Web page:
1981’s The Evil Dead conjures incorrect associations. A film made by talented but inexperienced kids was meant to be "the ultimate experience in grueling terror," but its inherent hokiness due to its lack of budget, unknown and untested actors, and filmmakers learning as they went soon became mistaken for intended comedy. And that changed everything.
The Evil Dead, despite what fans may think, was never meant to be funny. And it was during its initial screenings that its creators saw the audiences laughing at scenes which weren't meant for laughs and thought, "uh oh, we better start making them laugh on purpose." That decision would change the direction of all future installments (and, much further down the road, television series).
Evil Dead II: Dead by Dawn would feature laughing mule heads, rocket-propelled eyeballs, and disembodied hands fighting their former bodies. Audiences loved it. They couldn't get enough of the new Three Stooges-inspired slapstick and gross-out humor. And its cult appeal led to a major studio getting behind what began as Evil Dead III, and then The Medieval Dead (still the best title), and finally Bruce Campbell vs. Army of Darkness.
With an actual budget on which to depend, the universe of The Evil Dead exploded, throwing time travel, dripping castles, and armies of skeletons into the mix. Tree rape was exchanged for zippy, kid-friendly one-liners. Melting faces and bodily dismemberment were swapped out for shrieking witch faces. Bruce Campbell's Ash went from being the horror-film equivalent of Die Hard's John McClane to that version of Bruce Willis who was recently thrown out of a Rite Aid for refusing to wear a face mask. (If you’re reading this in the year 2050 or something, Google “COVID-19” to see what the hell I’m talking about). Through being assaulted by his demon-possessed friends and a living woods, he transformed from hapless hero being tossed through bookshelves into a cocky, womanizing, and sometimes unlikable bad-ass...while still being tossed through bookshelves. Audiences grew to love this version of Ash, and that was/is their right. This iteration has come to define what the brand of The Evil Dead and its main hero means to the masses. Stop someone on the street and say, "Give me some sugar, baby!" and they'll say "Army of Darkness!" Stop that same person on the street and say "Tree rape!" and they'll call the cops.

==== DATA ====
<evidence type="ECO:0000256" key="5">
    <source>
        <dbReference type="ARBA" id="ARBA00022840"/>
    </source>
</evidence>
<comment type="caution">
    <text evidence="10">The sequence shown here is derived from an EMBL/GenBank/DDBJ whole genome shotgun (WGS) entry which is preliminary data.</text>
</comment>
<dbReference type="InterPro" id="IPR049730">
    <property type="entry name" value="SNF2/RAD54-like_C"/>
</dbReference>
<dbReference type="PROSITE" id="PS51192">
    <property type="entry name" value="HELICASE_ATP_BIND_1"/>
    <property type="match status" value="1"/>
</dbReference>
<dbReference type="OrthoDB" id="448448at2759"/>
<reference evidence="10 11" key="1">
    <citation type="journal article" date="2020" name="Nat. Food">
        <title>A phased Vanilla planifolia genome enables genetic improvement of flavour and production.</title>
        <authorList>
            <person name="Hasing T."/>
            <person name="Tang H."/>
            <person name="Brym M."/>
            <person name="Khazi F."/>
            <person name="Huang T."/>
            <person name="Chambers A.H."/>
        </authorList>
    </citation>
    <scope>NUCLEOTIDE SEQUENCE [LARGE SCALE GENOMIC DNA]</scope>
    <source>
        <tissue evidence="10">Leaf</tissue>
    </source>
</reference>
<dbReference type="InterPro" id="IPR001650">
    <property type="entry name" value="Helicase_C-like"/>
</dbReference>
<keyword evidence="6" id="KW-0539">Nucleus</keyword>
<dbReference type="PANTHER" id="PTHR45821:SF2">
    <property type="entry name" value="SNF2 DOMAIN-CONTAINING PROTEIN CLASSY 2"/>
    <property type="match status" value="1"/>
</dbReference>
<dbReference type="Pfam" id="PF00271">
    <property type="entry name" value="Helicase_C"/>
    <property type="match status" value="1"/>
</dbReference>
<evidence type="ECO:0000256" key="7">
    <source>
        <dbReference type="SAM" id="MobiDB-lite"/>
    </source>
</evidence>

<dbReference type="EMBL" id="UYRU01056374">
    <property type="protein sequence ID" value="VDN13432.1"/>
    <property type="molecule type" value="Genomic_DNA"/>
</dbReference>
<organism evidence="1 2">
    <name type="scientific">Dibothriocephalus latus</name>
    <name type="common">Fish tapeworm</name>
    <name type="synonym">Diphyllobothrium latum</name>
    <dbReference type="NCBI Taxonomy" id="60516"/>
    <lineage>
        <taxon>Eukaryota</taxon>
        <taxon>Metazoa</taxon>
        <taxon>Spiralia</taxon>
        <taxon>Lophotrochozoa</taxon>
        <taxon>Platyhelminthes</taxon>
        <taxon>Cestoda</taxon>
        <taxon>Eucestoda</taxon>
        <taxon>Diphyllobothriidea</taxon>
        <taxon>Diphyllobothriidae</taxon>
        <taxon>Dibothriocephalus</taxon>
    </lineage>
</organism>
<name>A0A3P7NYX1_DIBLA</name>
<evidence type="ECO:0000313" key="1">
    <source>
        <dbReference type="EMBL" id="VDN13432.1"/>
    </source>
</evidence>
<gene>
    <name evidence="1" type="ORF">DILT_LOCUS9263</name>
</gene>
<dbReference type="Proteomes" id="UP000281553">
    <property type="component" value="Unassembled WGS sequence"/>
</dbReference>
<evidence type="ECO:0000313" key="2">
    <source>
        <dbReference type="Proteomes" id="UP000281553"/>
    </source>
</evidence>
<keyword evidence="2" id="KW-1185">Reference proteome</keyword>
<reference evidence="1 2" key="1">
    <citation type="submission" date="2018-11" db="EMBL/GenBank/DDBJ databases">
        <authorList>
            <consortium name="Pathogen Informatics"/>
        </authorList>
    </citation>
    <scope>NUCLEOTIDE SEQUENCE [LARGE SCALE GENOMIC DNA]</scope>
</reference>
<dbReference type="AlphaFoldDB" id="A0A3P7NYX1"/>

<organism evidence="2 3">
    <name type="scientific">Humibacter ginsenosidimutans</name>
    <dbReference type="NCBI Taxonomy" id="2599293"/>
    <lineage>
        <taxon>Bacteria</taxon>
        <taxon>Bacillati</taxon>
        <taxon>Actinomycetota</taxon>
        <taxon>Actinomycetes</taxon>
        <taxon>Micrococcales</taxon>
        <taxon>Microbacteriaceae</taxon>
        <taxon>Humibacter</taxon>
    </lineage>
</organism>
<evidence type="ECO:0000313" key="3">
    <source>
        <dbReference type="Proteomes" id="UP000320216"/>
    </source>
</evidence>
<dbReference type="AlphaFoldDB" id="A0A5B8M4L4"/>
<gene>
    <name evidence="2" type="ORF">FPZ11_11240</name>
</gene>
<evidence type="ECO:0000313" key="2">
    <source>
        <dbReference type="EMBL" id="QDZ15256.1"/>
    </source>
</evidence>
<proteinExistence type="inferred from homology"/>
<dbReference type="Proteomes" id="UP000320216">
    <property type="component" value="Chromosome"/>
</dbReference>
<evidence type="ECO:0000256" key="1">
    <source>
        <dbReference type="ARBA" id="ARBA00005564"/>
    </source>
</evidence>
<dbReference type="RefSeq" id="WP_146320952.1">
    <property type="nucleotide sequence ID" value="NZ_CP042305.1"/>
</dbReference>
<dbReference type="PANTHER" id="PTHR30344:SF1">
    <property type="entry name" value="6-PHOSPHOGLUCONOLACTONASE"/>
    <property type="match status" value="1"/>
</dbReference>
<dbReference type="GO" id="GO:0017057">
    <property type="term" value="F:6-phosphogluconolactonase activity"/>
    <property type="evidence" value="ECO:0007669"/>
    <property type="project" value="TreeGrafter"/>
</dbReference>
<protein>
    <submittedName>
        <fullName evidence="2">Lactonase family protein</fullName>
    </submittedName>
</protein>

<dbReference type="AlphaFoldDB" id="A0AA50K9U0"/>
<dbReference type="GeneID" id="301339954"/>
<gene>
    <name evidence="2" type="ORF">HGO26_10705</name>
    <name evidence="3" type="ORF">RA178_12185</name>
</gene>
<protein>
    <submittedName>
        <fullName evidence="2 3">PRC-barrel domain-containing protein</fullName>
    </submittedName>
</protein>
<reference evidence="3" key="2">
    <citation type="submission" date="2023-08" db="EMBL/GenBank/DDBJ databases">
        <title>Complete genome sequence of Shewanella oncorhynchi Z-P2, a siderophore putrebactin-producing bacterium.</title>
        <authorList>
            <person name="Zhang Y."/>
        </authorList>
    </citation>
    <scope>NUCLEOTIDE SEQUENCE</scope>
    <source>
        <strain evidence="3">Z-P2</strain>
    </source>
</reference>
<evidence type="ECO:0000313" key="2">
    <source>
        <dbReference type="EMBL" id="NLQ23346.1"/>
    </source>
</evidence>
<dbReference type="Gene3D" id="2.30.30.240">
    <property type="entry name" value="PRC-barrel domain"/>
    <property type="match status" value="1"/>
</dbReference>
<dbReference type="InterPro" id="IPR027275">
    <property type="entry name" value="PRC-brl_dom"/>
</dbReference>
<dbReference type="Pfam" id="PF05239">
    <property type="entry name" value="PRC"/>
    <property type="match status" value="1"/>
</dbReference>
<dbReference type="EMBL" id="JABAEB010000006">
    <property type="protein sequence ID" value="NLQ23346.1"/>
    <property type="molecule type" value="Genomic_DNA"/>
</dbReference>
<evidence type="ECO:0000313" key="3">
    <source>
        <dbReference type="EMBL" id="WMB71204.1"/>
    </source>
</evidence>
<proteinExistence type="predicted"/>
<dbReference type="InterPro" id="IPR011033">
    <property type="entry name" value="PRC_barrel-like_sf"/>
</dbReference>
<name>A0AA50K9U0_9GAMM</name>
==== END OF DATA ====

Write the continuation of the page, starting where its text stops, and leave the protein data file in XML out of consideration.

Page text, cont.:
This change from outright horror to a comedy/horror hybrid (leaning heavily on the former) doesn't always work and causes Army of Darkness to come off a little tone deaf. And from the second-act sequence beginning with Ash being victimized by a handful of little Ashes, ending with the sequence where he shoots Evil Ash point blank in the face, Army of Darkness becomes insufferable. But then the stop-motion skeletons show up and save the day - and the film.
Army of Darkness, the film, is what it is. It boasts legions of worshipers eager to quote it at every turn and it will be one of the forever-remembered titles of the horror genre. Bruce Campbell is totally within his element, offering an admittedly fun if occasionally overbearing performance and reinforcing why audiences love the character of Ashley J. Williams in the first place. Those like me who are indifferent toward Army of Darkness are likely in the minority. Likely the most popular cult title of all time next to The Rocky Horror Picture Show, this romp against the Deadites has long been a fan favorite, and no amount of curmudgeonly dismissal is ever going to change that.
Just hide all the bookshelves.